Chicago – A slow-moving winter storm blanketed a large swath of the Plains and Midwest in snow Sunday, forcing the cancellation of more than 1,000 Chicago flights, making roads treacherous and forcing some to rethink plans to attend Super Bowl parties.
Blizzard conditions developed in Chicago — where more than a foot was expected by evening — and other Midwest locales as the system slowly crept eastward into Pennsylvania and western New York state. Parts of New England still digging out from a storm early last week were bracing for yet another round of snow to arrive Sunday and last through Monday.
Here’s the outlook:
The snowstorm was expected to be the most far-reaching of the season to date, stretching from Nebraska to Maine, according to the National Weather Service.
Forecasters also said the storm was moving unusually slowly, meaning accumulations of between 10 to 14 inches of snow are possible for parts of northern Illinois, Indiana and northwest Ohio. Similar amounts of snow are expected for the Northeast later Sunday and throughout Monday.
“It’s not wise to travel, unless you have an emergency,” said David Beachler a National Weather Service meteorologist in Chicago.
Craig Owens, an English professor at Drake University, was one of the many Midwest residents who spent the morning shoveling their driveways.
“I’m not going to make it the gym anyway, so I’ve got to get a workout somehow,” said Owens, whose home in Des Moines, Iowa, got about 10 inches of snow.
More than 1,000 flights were canceled at both of Chicago’s airports and other flights were delayed. Chicago’s Department of Aviation said about 1,100 were canceled at O’Hare International Airport and 200 at Midway International Airport.
The Illinois Department of Transportation dispatched 350 trucks to clear and salt Chicago-area roadways through the evening and ahead of Monday’s morning rush hour.
SUPER BOWL PARTY SPOILER?
The most intense period of snow in the Midwest was expected to hit Sunday evening, right around game time, meaning the roads could be treacherous for those heading to Super Bowl parties. Potential wind gusts of up to 40 mph were expected, so drivers could face terrible visibility and snarling snow drifts.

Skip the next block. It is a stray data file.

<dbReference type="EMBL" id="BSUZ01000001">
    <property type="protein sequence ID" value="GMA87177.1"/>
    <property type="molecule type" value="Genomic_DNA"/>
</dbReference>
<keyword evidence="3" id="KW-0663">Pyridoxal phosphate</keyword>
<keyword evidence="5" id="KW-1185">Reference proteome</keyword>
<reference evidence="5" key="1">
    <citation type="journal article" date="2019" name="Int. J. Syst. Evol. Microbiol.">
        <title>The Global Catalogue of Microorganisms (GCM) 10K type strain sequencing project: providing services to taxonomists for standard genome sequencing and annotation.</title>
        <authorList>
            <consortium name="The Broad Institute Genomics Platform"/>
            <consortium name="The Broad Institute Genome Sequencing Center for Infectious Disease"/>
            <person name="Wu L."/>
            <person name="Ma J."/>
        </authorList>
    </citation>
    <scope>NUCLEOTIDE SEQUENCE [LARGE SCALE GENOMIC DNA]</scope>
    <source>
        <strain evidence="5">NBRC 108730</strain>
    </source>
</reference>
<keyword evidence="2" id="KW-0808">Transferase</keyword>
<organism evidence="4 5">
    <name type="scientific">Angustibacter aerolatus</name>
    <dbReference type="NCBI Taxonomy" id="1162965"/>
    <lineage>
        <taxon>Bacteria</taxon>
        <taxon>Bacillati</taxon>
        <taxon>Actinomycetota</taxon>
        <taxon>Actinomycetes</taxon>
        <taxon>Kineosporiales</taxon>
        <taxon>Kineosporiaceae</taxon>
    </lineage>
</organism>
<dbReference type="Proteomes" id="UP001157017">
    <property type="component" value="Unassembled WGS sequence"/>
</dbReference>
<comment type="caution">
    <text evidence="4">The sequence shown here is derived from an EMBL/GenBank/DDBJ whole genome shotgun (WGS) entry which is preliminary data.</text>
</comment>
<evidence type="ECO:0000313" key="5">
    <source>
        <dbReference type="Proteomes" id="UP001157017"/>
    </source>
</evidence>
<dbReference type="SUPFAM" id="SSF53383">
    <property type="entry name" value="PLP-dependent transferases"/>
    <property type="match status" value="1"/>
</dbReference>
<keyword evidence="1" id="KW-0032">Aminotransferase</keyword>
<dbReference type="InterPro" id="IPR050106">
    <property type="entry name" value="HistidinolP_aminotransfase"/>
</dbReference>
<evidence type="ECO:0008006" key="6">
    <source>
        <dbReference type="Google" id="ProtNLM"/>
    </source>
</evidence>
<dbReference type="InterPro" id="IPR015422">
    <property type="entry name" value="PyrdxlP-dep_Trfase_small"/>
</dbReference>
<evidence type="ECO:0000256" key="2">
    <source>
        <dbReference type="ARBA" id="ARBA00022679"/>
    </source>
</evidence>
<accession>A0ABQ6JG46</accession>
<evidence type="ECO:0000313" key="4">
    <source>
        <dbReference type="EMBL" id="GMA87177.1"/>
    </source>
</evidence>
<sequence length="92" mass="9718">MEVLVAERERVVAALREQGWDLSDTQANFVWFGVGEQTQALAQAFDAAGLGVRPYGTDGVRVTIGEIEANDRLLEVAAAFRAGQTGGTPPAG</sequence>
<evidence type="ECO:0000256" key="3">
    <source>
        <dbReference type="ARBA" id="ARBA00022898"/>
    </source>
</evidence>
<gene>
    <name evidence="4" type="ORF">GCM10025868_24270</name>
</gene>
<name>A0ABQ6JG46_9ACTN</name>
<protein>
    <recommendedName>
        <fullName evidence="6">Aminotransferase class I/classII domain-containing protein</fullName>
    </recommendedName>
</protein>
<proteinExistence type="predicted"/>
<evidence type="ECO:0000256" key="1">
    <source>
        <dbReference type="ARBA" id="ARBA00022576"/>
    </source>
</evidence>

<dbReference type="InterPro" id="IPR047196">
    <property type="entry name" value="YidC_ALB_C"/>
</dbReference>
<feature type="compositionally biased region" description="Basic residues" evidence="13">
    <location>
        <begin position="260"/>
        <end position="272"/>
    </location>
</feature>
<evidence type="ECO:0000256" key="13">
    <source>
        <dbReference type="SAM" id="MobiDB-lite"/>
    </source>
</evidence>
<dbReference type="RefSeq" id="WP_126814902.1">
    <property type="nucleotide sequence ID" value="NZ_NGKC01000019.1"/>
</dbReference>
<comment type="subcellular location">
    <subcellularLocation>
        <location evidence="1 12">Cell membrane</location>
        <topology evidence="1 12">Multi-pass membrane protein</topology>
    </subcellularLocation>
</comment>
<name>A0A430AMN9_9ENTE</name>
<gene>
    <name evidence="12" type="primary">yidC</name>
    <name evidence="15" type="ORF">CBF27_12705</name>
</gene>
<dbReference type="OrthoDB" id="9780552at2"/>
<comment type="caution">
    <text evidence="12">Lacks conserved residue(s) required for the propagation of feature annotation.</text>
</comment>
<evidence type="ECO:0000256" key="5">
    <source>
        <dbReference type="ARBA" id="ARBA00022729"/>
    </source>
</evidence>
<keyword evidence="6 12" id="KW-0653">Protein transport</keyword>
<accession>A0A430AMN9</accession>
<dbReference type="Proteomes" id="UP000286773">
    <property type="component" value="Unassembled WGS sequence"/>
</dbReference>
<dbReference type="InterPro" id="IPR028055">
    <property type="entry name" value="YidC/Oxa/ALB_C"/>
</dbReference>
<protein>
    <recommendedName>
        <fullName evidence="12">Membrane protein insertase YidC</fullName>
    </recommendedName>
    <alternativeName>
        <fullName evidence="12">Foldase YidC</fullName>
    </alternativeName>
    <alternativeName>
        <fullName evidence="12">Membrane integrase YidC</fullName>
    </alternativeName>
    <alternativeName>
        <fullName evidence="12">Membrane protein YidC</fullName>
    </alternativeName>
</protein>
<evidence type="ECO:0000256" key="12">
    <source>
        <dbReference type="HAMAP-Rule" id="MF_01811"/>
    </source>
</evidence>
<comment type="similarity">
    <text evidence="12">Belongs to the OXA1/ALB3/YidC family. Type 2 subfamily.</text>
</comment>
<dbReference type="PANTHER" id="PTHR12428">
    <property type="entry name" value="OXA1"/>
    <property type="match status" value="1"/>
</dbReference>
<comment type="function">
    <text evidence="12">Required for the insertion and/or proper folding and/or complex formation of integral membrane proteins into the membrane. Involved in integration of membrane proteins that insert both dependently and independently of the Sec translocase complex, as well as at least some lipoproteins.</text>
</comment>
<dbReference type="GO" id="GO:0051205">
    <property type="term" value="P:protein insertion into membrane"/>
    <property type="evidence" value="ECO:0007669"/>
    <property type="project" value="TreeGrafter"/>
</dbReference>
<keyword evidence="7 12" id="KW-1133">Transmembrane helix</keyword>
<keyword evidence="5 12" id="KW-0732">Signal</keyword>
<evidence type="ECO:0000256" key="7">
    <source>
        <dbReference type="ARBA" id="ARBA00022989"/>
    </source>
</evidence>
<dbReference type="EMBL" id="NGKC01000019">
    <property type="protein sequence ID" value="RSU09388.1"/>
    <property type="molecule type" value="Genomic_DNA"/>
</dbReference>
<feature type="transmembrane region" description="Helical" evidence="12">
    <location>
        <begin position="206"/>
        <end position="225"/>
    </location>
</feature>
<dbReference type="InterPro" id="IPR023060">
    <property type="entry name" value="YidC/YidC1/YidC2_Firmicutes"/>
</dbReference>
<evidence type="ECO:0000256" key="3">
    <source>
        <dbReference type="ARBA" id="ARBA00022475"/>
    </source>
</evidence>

Several of the Chicago’s areas top tourist attractions closed early Sunday because of the weather, including the Shedd Aquarium, Adler Planetarium and Brookfield Zoo.
The city’s pizzerias, though, were expecting heavy demand for deliveries during the game. And bars hosting Super Bowl parties said they wouldn’t let the weather spoil their plans.
Kathi Kreger, manager at Brendan’s Pub, a Patriots’ bar on the city’s North Side, said locals would still trudge through the snow for the festivities.
“We’re used to this,” she said.
In the southeastern Wisconsin city of New Berlin, meanwhile, sports bar Matty’s Bar & Grill was preparing for a strong turnout, despite the weather.
“Here in Wisconsin, with the snow, we’re pretty used to it,” general manager Mark Lombardo said. “Lots of folks have the big four-wheel trucks. The snow doesn’t really slow them down.”
Parts of New England were still recovering Sunday from a blizzard early last week that buried the region in snow, including a record 34.5 inches that fell in Worcester, Massachusetts, where dump trucks and front-end loaders had to be brought in to move snow.
The Monday and Tuesday storm dumped two feet of snow on Boston 19 inches on Providence, Rhode Island. Another foot or so could spell particular trouble for snow-clearing operations in Boston’s narrow streets.
The weather service said that many parts of New England could get between 8 and 14 inches of snow and that parts of western Massachusetts and Connecticut could get as much as 16 inches.
A winter storm warning was in effect for New York City starting at 7 p.m. Sunday and was expected to remain in effect until 6 p.m. Monday.
SNOW PLOWS DESTROYED
The small town of Henniker, New Hampshire, will have to find a way to clear the snow without the majority of its plows. Nearly its entire fleet of snow-clearing equipment — five plows and a road grader — was destroyed in a fire on Friday night at a garage.
“This puts the town in a bad spot,” Henniker Fire Chief Steve Burritt told the Concord Monitor newspaper. “The town has a serious problem for snow removal. Not that there isn’t a solution, but it’s going to be a challenge.”
Investigators said the fire apparently originated in the engine of one of the dump trucks used as snow plows and spread. Officials estimate the damage could exceed $1 million.
The only heavy equipment spared — two pickup trucks and a front-end loader — was parked outside the garage. No injuries were reported.